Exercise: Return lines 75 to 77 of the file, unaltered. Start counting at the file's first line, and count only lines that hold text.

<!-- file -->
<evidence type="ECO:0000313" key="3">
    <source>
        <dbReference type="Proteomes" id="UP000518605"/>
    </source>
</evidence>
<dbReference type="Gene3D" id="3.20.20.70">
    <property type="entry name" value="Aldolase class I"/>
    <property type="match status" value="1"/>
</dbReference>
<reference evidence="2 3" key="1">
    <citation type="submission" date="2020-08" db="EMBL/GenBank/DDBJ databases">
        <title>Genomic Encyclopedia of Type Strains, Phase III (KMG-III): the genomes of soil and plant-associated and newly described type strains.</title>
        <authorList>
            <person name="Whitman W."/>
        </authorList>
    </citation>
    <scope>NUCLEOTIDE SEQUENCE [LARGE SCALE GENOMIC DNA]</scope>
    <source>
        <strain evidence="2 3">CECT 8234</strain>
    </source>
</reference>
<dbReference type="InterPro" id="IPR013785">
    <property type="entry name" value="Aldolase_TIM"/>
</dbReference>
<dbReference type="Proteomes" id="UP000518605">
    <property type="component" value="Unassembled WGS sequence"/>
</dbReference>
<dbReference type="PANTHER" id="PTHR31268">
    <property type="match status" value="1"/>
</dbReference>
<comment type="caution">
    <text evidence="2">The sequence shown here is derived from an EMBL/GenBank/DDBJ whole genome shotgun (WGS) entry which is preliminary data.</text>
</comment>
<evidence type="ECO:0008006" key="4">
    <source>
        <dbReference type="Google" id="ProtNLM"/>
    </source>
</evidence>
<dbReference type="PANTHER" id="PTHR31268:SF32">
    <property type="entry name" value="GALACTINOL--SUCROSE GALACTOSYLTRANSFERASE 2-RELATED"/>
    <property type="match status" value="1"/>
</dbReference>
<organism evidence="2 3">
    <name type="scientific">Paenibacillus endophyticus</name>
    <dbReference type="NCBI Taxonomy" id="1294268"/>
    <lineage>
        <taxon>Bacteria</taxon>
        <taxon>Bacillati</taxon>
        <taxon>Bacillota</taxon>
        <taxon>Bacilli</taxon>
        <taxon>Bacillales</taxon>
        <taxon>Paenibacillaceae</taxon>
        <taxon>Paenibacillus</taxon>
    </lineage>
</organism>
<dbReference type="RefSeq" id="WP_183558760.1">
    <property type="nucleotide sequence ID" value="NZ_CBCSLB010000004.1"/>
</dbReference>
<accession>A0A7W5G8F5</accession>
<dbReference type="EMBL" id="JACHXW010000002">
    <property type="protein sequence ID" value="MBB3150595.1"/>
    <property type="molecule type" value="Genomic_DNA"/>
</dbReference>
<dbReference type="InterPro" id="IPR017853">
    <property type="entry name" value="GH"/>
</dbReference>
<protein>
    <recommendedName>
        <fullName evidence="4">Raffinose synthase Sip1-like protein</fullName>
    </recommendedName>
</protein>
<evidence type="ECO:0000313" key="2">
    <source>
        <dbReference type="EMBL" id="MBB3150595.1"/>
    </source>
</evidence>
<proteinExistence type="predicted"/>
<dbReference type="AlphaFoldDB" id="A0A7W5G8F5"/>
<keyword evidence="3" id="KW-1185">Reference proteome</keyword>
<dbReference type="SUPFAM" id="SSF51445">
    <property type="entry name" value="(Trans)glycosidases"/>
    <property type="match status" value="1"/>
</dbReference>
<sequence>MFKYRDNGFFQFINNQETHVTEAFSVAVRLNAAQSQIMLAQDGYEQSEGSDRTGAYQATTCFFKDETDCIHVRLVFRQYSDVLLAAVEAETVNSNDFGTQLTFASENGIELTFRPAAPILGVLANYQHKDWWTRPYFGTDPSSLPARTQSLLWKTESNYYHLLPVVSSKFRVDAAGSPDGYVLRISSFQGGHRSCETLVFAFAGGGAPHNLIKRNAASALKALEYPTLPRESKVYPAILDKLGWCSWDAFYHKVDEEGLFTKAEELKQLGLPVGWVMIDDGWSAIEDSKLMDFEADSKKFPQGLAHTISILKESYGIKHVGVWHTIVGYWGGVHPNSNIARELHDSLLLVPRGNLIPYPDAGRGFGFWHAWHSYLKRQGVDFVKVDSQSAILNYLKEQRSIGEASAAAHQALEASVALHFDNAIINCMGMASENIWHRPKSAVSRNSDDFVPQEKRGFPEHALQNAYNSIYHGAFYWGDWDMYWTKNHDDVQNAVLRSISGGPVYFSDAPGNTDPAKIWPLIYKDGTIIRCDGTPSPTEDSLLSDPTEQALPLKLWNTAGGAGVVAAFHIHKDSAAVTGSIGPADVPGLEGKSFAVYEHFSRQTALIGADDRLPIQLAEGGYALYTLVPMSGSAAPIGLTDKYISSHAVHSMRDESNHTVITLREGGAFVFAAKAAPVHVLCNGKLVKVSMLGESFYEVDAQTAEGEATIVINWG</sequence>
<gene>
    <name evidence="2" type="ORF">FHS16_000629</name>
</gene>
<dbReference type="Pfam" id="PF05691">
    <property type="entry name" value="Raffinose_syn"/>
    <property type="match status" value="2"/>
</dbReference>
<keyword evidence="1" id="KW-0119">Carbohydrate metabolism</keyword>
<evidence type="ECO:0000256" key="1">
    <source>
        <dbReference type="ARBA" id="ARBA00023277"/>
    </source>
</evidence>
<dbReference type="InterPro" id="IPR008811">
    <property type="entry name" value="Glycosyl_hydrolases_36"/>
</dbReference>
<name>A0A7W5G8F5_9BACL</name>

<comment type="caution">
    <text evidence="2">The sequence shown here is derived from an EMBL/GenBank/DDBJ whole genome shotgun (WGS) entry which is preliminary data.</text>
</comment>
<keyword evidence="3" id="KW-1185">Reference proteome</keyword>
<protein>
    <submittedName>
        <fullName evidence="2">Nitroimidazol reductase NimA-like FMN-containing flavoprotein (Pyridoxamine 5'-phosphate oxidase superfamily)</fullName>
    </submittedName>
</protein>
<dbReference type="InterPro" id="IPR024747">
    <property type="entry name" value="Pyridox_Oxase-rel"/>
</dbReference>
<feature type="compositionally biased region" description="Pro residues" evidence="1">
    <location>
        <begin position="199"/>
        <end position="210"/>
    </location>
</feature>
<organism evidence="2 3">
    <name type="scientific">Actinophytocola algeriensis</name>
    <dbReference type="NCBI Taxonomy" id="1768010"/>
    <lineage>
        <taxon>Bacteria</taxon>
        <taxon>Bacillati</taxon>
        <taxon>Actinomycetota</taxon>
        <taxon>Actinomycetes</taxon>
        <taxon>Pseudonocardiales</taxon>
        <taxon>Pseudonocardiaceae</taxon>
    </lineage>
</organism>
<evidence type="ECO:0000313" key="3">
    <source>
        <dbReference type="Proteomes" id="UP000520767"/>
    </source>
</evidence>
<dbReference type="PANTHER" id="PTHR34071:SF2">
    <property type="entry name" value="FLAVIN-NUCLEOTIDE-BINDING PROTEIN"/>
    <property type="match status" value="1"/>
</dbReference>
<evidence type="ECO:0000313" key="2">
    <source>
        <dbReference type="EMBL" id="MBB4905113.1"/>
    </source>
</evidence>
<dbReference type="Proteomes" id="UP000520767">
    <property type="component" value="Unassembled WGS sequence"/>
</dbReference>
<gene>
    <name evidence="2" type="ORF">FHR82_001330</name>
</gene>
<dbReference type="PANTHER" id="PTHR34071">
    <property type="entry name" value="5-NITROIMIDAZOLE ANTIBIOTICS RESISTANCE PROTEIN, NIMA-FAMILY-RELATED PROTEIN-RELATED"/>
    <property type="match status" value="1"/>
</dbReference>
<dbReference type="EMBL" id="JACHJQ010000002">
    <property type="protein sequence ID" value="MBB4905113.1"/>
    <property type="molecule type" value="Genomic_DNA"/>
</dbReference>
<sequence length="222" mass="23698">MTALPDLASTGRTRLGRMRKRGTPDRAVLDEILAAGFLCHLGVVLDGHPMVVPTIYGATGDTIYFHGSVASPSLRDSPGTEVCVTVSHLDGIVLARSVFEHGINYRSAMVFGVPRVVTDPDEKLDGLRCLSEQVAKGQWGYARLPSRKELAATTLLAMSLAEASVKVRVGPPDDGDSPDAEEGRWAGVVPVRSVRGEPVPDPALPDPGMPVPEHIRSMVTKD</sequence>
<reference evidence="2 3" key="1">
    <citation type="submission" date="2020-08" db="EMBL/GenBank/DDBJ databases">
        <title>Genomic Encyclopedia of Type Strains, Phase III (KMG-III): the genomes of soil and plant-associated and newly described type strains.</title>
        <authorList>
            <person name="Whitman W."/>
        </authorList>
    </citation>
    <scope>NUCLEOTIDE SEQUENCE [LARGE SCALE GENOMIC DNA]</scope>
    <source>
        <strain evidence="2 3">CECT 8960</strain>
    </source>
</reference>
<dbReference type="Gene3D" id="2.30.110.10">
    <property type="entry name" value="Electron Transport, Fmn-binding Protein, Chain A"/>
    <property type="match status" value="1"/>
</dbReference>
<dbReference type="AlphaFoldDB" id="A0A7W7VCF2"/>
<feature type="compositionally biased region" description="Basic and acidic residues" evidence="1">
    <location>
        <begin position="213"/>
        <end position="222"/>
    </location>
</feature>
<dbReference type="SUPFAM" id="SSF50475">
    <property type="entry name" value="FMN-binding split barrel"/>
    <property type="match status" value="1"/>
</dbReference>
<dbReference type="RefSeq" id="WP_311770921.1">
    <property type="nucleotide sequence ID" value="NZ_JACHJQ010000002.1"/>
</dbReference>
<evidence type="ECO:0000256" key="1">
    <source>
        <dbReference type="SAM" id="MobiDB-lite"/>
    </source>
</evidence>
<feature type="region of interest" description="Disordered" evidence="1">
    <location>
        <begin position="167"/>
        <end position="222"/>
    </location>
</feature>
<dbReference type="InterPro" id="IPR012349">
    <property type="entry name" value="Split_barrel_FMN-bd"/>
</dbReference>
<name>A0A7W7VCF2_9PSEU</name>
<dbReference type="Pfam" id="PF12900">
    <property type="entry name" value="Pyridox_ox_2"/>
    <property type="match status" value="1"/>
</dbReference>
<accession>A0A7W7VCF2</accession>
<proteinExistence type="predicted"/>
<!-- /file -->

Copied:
    </source>
</evidence>
<proteinExistence type="predicted"/>